Nicky Mendenhall

You Were There Too was full of unexpected surprises. You can rest assured, I am only going to disclose one. This post will not be riddled with spoiler alerts.

 

After reading a review of this book in the New York Times Book Review, I filled out a form for the Urbandale Library requesting them to purchase it. They notified me when it arrived. I love the Library!

 

I started reading immediately, meeting the protagonist, Mia, who had recurrent dreams of a man she never met.  She soon meets this man, learns his name is Oliver, and is shocked when he reports dreaming dreams which feature her. Mia’s husband suspects that the man is trying to seduce his wife.

 

 

The morning after I finished reading about Mia and her mystery man, I woke up remembering a dream featuring our grandson James. In the dream I asked James how he was and he looked at me with an enormous smile and said, “I’m good!” He said it with so much conviction that when I woke up, I had to call him.  His mother told me of an app we can use to see him in real time. It won’t be a dream trying to download and learn how to use but probably will offer more consistent views of James than the dream world.

 

I’m fascinated with dreams and wondered how the author, Colleen Oakley, would write about dreams, however, the main reason I kept reading was not because the story was gripping, though sometimes it was, but because it was evident that this author was showing not telling.

 

 

One of the rules that seems universally accepted in my quest to learn how to write: Show don’t Tell. I noticed quickly that Oakley was a master at this. For example, instead of a mundane sentence explaining she came home to her husband after a long day, Oakley writes:

 

“I quietly turn my key in the dead bolt and slip in the front door, eager to get to our room, to curl up beside his warm body in our bed, but what I see when I flip on the foyer light stops me in my tracks.”

 

See what I mean?

 

And here’s how she shows, not tells, her response to a psychic reading her friend drags her to:

 

“Everything stops. The whooshing sound in my ears. The shrinking room. My beating heart. I stare at her mouth.”

 

 

I had to keep reading to see how many times Oakley could show me what Mia was going through. I’ll say this, Mia went through a lot in this book!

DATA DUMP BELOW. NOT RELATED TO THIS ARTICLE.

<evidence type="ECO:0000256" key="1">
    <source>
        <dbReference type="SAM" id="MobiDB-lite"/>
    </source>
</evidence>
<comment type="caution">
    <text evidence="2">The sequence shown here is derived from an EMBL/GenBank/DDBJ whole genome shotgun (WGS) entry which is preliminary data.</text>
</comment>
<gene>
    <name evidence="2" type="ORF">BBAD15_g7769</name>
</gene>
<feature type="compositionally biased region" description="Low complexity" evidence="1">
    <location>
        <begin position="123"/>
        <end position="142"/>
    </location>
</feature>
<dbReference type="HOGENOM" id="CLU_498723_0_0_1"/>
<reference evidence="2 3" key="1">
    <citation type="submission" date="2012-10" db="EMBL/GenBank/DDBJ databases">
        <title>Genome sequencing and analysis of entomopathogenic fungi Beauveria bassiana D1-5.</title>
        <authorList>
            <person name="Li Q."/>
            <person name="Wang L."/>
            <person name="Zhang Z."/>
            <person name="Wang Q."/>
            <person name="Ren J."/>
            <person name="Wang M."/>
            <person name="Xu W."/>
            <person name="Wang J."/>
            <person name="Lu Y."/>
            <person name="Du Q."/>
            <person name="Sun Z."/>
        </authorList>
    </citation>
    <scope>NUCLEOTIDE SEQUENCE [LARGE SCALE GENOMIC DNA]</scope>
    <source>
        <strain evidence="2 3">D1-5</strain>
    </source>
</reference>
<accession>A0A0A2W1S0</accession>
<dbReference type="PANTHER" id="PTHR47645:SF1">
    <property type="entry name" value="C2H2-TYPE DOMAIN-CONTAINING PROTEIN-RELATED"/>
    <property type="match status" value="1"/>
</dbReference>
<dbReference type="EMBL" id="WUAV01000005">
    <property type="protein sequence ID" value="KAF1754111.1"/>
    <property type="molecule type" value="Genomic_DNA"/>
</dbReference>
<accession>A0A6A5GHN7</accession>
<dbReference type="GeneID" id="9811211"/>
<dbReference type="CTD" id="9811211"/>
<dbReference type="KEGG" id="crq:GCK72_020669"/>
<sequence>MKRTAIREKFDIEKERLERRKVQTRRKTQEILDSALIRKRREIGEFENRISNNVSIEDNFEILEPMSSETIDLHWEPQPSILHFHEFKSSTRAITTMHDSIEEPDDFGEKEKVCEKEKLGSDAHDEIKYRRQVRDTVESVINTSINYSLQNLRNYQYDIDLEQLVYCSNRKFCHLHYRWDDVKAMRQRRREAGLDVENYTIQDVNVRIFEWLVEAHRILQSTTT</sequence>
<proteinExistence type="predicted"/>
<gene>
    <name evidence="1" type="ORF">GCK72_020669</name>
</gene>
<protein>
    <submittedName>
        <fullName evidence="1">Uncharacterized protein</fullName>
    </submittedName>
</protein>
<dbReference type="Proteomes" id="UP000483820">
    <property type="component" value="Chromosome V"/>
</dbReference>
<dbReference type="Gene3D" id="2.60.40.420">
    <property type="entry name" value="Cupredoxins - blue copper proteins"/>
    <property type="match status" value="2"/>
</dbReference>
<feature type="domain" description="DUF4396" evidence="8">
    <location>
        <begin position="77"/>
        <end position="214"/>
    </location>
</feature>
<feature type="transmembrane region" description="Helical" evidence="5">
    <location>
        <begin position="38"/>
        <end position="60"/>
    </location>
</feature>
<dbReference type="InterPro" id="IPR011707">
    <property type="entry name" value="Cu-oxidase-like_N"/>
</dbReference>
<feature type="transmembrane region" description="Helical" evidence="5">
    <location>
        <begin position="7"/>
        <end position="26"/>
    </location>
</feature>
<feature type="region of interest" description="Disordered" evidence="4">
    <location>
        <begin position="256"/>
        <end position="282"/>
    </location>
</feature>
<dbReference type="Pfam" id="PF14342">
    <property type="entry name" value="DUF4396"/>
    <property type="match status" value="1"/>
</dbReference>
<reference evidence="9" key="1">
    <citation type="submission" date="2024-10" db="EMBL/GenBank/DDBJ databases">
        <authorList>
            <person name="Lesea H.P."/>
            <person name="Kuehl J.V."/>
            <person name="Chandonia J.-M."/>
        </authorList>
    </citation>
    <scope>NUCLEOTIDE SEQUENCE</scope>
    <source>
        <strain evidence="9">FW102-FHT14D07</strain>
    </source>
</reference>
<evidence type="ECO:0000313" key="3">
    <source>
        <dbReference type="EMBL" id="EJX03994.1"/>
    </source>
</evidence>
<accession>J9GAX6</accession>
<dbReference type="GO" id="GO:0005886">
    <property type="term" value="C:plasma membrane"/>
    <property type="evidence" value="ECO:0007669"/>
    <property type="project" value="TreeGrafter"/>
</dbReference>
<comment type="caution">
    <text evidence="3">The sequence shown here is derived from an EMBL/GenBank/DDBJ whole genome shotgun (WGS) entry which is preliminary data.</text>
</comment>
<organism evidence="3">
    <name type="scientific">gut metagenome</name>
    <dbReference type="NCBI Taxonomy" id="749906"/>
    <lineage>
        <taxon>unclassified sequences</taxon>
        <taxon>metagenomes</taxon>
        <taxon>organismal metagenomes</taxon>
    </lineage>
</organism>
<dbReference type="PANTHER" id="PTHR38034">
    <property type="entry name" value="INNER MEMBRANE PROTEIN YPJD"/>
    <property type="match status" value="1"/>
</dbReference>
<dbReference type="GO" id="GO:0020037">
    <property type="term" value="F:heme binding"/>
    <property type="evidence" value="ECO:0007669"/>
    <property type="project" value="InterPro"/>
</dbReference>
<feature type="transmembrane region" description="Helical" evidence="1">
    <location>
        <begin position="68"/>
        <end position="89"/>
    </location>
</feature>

Why do you keep reading a book? Dawn Downey*, a writer friend of mine, writes that in order for her to keep reading a book it needs to: “Make me cry. Make me laugh. Make me smart.”  This book didn’t make me cry but I did gasp a few times and it taught me the power of writing to show not tell. I’d love to know what keeps you reading a book. Please scroll down and leave a comment.  If you could share a passage from a book that utilizes the adage, show don’t tell, pass it along – I’d love to see what you find.

 

 

CLUE: Before you go to sleep  tonight, ask a question that you want a dream to answer. See what happens and let me know.  Can we use the dream world as another source of information?

 

 

IMAGE: Photo with a dream-like quality by Mason Hiatt taken at the Sculpture Garden, Downtown Des Moines.

 

*Check out Dawn’s website at DawnDowney.com 

 

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4 Responses

  1. Nicky, Thanks for quoting me! I’m fascinated with dreams, too. My dad was a writer and writing teacher, who died a couple decades ago. I was stuck on an ending to an essay and when I went to bed, asked him to help me. When I woke up the next morning, I had the whole ending paragraph in one piece. Had to write it down fast, no editing required. You Were There Too sounds excellent. I’m getting it ASAP.

    • You are most welcome Dawn. I love the story about your Dad helping you with a dream!
      Thanks for sharing that – it is so inspiring.
      Let me know what you think about You Were There Too!
      Thanks for reading and commenting!

      • Love this post, the show don’t tell idea is the thing that makes me love reading. I’ll read a passage that is such a small piece of the book and wish I could write just one thing like that, let alone a whole book. The other thing I notice is that if you are puzzled by something in the book that I am assured it will be clarified in the next few sentences. I wonder if the publisher has a role in this?

        • Boy do I know what you mean – “write just one thing like that” – oh yes – I feel that often.

          As for puzzled by something and then it is clarified – I think the editor is the person that
          makes sure there is a flow and the questions answered. At least that’s what my editor is doing
          for me. “What do you mean by that?” she inquires and I have to work to make it clearer.

          So glad the post connected for you. Thanks for your loyal reading and commenting!

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